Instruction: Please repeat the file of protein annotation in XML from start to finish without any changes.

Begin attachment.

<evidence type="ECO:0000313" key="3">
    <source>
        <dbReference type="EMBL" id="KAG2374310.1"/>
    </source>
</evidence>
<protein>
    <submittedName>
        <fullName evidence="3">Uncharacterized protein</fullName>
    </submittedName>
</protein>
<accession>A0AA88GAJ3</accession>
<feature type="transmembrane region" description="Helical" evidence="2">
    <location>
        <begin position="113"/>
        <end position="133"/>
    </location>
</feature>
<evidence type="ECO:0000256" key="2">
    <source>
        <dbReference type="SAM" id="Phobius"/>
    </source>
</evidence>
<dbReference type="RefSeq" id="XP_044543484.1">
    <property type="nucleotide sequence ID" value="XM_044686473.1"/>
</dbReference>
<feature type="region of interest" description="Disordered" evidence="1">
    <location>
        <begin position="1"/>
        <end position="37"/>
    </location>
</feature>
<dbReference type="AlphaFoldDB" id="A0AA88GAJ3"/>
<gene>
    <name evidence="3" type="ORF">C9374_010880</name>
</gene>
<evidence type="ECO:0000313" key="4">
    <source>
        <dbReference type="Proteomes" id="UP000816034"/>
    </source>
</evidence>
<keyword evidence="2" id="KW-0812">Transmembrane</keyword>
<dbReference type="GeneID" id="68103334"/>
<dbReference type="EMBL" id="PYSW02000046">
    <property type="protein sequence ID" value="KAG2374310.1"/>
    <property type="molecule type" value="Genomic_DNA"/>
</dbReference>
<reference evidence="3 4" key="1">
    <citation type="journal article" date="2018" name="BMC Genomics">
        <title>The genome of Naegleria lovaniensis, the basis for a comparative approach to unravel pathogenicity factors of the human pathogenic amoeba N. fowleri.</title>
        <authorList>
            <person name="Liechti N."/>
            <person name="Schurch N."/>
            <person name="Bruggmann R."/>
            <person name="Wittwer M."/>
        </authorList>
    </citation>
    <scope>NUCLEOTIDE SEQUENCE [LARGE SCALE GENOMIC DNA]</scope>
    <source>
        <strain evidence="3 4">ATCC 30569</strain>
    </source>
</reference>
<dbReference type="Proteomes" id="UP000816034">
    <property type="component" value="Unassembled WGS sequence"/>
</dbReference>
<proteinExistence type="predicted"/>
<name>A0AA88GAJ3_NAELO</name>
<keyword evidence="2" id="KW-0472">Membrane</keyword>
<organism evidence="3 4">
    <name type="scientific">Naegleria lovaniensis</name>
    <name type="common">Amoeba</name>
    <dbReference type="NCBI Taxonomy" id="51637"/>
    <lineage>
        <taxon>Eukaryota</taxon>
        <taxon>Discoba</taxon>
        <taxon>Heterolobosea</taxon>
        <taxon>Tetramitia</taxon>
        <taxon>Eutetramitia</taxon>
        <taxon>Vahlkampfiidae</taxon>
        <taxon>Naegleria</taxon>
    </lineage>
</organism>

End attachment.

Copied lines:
<evidence type="ECO:0000313" key="3">
    <source>
        <dbReference type="EMBL" id="KAG2374310.1"/>
    </source>
</evidence>
<protein>
    <submittedName>
        <fullName evidence="3">Uncharacterized protein</fullName>
    </submittedName>
</protein>
<accession>A0AA88GAJ3</accession>
<feature type="transmembrane region" description="Helical" evidence="2">
    <location>
        <begin position="113"/>
        <end position="133"/>
    </location>
</feature>
<evidence type="ECO:0000256" key="2">
    <source>
        <dbReference type="SAM" id="Phobius"/>
    </source>
</evidence>
<dbReference type="RefSeq" id="XP_044543484.1">
    <property type="nucleotide sequence ID" value="XM_044686473.1"/>
</dbReference>
<feature type="region of interest" description="Disordered" evidence="1">
    <location>
        <begin position="1"/>
        <end position="37"/>
    </location>
</feature>
<dbReference type="AlphaFoldDB" id="A0AA88GAJ3"/>
<gene>
    <name evidence="3" type="ORF">C9374_010880</name>
</gene>
<evidence type="ECO:0000313" key="4">
    <source>
        <dbReference type="Proteomes" id="UP000816034"/>
    </source>
</evidence>
<keyword evidence="2" id="KW-0812">Transmembrane</keyword>
<dbReference type="GeneID" id="68103334"/>
<dbReference type="EMBL" id="PYSW02000046">
    <property type="protein sequence ID" value="KAG2374310.1"/>
    <property type="molecule type" value="Genomic_DNA"/>
</dbReference>
<reference evidence="3 4" key="1">
    <citation type="journal article" date="2018" name="BMC Genomics">
        <title>The genome of Naegleria lovaniensis, the basis for a comparative approach to unravel pathogenicity factors of the human pathogenic amoeba N. fowleri.</title>
        <authorList>
            <person name="Liechti N."/>
            <person name="Schurch N."/>
            <person name="Bruggmann R."/>
            <person name="Wittwer M."/>
        </authorList>
    </citation>
    <scope>NUCLEOTIDE SEQUENCE [LARGE SCALE GENOMIC DNA]</scope>
    <source>
        <strain evidence="3 4">ATCC 30569</strain>
    </source>
</reference>
<dbReference type="Proteomes" id="UP000816034">
    <property type="component" value="Unassembled WGS sequence"/>
</dbReference>
<proteinExistence type="predicted"/>
<name>A0AA88GAJ3_NAELO</name>
<keyword evidence="2" id="KW-0472">Membrane</keyword>
<organism evidence="3 4">
    <name type="scientific">Naegleria lovaniensis</name>
    <name type="common">Amoeba</name>
    <dbReference type="NCBI Taxonomy" id="51637"/>
    <lineage>
        <taxon>Eukaryota</taxon>
        <taxon>Discoba</taxon>
        <taxon>Heterolobosea</taxon>
        <taxon>Tetramitia</taxon>
        <taxon>Eutetramitia</taxon>
        <taxon>Vahlkampfiidae</taxon>
        <taxon>Naegleria</taxon>
    </lineage>
</organism>